On April 30, 1986, the homeowners, the Association and the developers entered into a release agreement.   The next day, the homeowners and the Association entered into a stipulation re settlement.   In substance, the Association agreed to repair and maintain certain engineered slopes adjacent to the plaintiffs' residences and to pay the plaintiff homeowners $60,000 in compensation, and the developers agreed to pay the Association $50,000.

 The judgment which followed incorporated the terms of the settlement and retained jurisdiction over its execution.   It was entered on May 8, 1986.

On April 13, 1988, the homeowners filed an application for an order to show cause re contempt for the Association's continuing failure to comply with the declaratory relief order and judgment.   In addition, on August 24, 1988, the homeowners filed a motion for an order appointing a receiver to take over the operation of the Association to the extent necessary to repair and maintain the subject slopes.

Before the enforcement proceedings were heard, on November 14, 1988, the homeowners and the Association entered into a second settlement, which resulted in a stipulated order.   The order required the Association to hire a contractor to comply with the CC & R's and applicable ordinances, and to perform a maintenance program for the engineered slopes.

The stipulated order reserved the issue of the homeowners' right to attorney's fees for the enforcement proceeding for a subsequent hearing.   It also provided:  “Notwithstanding any provision contained herein, the Association does not admit that it has violated any order or judgment of the court;  nor that it is in contempt.   These issues are reserved and are to be heard at a subsequent hearing of the court.”  (Italics added.)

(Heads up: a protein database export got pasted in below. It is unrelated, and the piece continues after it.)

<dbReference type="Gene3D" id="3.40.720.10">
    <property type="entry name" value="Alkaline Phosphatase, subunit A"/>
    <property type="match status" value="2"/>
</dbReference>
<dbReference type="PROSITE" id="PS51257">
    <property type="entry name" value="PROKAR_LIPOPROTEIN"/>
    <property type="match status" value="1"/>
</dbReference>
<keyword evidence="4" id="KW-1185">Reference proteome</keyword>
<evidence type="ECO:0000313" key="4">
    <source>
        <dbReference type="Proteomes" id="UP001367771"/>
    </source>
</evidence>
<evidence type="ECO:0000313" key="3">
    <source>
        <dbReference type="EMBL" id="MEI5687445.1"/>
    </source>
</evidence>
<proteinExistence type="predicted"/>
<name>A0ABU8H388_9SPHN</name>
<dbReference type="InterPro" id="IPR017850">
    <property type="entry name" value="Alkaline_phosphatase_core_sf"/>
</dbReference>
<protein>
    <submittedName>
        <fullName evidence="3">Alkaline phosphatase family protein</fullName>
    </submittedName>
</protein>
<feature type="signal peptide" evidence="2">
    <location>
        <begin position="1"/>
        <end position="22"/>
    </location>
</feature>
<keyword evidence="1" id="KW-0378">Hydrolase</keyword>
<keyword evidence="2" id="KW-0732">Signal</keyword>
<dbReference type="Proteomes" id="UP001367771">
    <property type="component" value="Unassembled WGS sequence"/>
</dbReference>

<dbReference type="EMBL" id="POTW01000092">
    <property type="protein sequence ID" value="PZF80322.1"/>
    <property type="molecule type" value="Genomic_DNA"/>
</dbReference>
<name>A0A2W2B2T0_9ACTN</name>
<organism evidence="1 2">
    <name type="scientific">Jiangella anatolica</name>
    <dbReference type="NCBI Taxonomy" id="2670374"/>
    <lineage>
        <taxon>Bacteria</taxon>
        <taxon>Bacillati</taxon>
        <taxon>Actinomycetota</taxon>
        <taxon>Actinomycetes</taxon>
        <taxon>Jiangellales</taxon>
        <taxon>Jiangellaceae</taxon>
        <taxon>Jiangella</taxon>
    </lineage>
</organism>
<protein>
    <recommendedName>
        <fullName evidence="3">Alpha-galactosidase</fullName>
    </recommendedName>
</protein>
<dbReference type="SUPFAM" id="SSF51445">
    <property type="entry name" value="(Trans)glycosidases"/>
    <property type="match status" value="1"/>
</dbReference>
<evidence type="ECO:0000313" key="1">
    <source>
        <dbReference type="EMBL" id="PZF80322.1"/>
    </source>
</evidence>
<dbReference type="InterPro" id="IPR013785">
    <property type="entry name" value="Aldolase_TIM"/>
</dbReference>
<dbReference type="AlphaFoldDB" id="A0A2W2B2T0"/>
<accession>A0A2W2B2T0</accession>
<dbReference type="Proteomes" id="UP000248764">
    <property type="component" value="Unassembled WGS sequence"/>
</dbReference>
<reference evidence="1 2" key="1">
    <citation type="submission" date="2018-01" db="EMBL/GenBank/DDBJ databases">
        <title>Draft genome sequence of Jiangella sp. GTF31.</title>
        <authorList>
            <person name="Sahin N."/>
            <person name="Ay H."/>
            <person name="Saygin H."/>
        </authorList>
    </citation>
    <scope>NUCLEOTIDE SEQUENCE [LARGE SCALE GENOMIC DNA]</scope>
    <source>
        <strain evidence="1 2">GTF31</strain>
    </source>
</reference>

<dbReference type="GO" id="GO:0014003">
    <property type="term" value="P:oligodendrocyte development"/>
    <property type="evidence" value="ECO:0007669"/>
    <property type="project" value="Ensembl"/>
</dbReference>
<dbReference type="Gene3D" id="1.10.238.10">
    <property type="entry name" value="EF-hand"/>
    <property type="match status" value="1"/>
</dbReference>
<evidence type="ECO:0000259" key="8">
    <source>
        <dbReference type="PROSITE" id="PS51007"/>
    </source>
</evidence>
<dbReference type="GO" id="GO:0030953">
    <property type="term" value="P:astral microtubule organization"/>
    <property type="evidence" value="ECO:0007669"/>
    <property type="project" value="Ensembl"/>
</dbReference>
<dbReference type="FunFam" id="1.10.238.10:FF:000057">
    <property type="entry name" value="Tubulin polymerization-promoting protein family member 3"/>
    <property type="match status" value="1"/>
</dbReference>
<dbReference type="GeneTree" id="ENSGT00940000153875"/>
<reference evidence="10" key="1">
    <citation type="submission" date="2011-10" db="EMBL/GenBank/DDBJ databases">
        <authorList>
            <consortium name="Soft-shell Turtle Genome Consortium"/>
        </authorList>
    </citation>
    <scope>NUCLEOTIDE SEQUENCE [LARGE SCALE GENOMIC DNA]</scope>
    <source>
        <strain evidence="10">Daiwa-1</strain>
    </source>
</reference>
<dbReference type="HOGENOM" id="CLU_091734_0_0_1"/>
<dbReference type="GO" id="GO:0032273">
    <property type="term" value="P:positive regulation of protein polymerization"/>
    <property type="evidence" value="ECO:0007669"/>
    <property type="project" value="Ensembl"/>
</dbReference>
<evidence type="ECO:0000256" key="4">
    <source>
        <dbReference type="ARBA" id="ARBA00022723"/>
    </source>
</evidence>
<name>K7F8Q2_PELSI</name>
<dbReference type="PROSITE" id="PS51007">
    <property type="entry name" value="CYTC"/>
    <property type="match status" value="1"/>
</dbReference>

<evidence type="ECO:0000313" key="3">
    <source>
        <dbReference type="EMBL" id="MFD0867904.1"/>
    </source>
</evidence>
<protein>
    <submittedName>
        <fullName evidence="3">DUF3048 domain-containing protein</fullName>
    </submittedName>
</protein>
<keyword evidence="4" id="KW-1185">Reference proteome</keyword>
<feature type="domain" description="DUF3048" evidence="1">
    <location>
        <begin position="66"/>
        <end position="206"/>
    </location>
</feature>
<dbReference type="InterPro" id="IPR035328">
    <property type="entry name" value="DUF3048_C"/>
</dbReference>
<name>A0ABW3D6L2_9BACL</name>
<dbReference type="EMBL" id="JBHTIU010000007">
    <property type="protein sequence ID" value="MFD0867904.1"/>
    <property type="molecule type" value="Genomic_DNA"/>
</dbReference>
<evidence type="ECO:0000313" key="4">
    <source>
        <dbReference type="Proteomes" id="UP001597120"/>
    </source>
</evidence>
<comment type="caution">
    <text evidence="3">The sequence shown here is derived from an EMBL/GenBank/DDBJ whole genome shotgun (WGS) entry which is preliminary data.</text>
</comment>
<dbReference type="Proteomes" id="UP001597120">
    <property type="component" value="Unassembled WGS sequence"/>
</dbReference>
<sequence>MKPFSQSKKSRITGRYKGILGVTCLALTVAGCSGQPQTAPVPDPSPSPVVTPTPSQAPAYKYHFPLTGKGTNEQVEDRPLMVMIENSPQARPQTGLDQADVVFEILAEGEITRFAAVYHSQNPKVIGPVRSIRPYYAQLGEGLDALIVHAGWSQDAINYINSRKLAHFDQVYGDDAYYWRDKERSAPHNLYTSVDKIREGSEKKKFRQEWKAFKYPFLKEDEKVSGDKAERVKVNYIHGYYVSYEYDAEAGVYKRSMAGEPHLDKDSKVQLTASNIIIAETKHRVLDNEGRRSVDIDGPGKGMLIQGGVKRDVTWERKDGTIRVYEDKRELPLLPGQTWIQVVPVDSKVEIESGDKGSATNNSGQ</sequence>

The Association subsequently opposed the homeowners' motion for attorney's fees on the ground no applicable provision supported a fee award.   The Association also claimed the homeowners were not seeking the maintenance which was required by the final judgment, but instead were demanding an unsuitable landscaping enhancement of their property.

The homeowners' motion for attorney's fees was heard and denied on December 21, 1988.   The minute order stated:  “Plaintiff[s] ha[ve] no legal right to pursue attorney['s] fees in the contempt proceeding as they were not the prevailing party and finding of contempt must be proved beyond a reasonable doubt and because there was no such finding, but rather a settlement, there was no prevailing party.” 2

The trial court also concluded attorney's fees were not available under Code of Civil Procedure section 1021.5 because the settlement had not resulted in a “ ‘substantial benefit’ ” to all the homeowners or in a “public benefit” to a large class of persons.

 The homeowners appealed.

CONTENTIONS

The homeowners contend:  (1) the failure to proceed to a final decision in the enforcement proceedings on November 14, 1988 is no bar to the claim for attorney's fees;  (2) the trial court erred in relying on the fact the Association had not been found in contempt because the purpose of the enforcement proceedings was not to hold the Association in contempt, but to enforce the judgment;  and (3) the trial court's discretion is limited where, as here, the right to attorney's fees is clear.

The Association, in turn, argues (1) trial courts cannot award contractual attorney's fees in conjunction with a contempt proceeding;  (2) section 1717 does not authorize the award of contractual attorney's fees in a contempt proceeding;  and (3) the homeowners cannot bootstrap an attorney's fee clause pertaining to a limited portion of the first settlement agreement to the May 1, 1986 settlement agreement as a whole.